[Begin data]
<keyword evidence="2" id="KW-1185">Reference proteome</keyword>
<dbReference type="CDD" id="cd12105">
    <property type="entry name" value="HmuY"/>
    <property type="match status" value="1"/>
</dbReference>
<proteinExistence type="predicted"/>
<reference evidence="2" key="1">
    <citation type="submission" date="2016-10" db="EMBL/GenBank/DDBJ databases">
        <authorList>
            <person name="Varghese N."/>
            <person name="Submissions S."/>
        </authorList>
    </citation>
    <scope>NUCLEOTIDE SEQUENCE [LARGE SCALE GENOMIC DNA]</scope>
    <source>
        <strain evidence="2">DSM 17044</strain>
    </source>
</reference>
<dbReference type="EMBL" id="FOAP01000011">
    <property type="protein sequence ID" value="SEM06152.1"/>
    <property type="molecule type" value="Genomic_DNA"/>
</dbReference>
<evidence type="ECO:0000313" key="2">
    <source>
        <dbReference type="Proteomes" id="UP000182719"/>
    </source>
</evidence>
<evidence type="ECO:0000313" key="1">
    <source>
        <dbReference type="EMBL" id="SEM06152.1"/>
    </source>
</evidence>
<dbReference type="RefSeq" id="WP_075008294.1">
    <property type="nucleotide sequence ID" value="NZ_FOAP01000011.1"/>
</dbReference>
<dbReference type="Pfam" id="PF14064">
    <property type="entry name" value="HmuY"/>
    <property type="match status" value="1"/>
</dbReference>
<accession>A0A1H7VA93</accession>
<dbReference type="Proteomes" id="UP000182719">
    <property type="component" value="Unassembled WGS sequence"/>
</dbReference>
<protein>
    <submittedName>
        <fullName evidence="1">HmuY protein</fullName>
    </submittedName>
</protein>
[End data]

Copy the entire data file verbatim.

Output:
<keyword evidence="2" id="KW-1185">Reference proteome</keyword>
<dbReference type="CDD" id="cd12105">
    <property type="entry name" value="HmuY"/>
    <property type="match status" value="1"/>
</dbReference>
<proteinExistence type="predicted"/>
<reference evidence="2" key="1">
    <citation type="submission" date="2016-10" db="EMBL/GenBank/DDBJ databases">
        <authorList>
            <person name="Varghese N."/>
            <person name="Submissions S."/>
        </authorList>
    </citation>
    <scope>NUCLEOTIDE SEQUENCE [LARGE SCALE GENOMIC DNA]</scope>
    <source>
        <strain evidence="2">DSM 17044</strain>
    </source>
</reference>
<dbReference type="EMBL" id="FOAP01000011">
    <property type="protein sequence ID" value="SEM06152.1"/>
    <property type="molecule type" value="Genomic_DNA"/>
</dbReference>
<evidence type="ECO:0000313" key="2">
    <source>
        <dbReference type="Proteomes" id="UP000182719"/>
    </source>
</evidence>
<evidence type="ECO:0000313" key="1">
    <source>
        <dbReference type="EMBL" id="SEM06152.1"/>
    </source>
</evidence>
<dbReference type="RefSeq" id="WP_075008294.1">
    <property type="nucleotide sequence ID" value="NZ_FOAP01000011.1"/>
</dbReference>
<dbReference type="Pfam" id="PF14064">
    <property type="entry name" value="HmuY"/>
    <property type="match status" value="1"/>
</dbReference>
<accession>A0A1H7VA93</accession>
<dbReference type="Proteomes" id="UP000182719">
    <property type="component" value="Unassembled WGS sequence"/>
</dbReference>
<protein>
    <submittedName>
        <fullName evidence="1">HmuY protein</fullName>
    </submittedName>
</protein>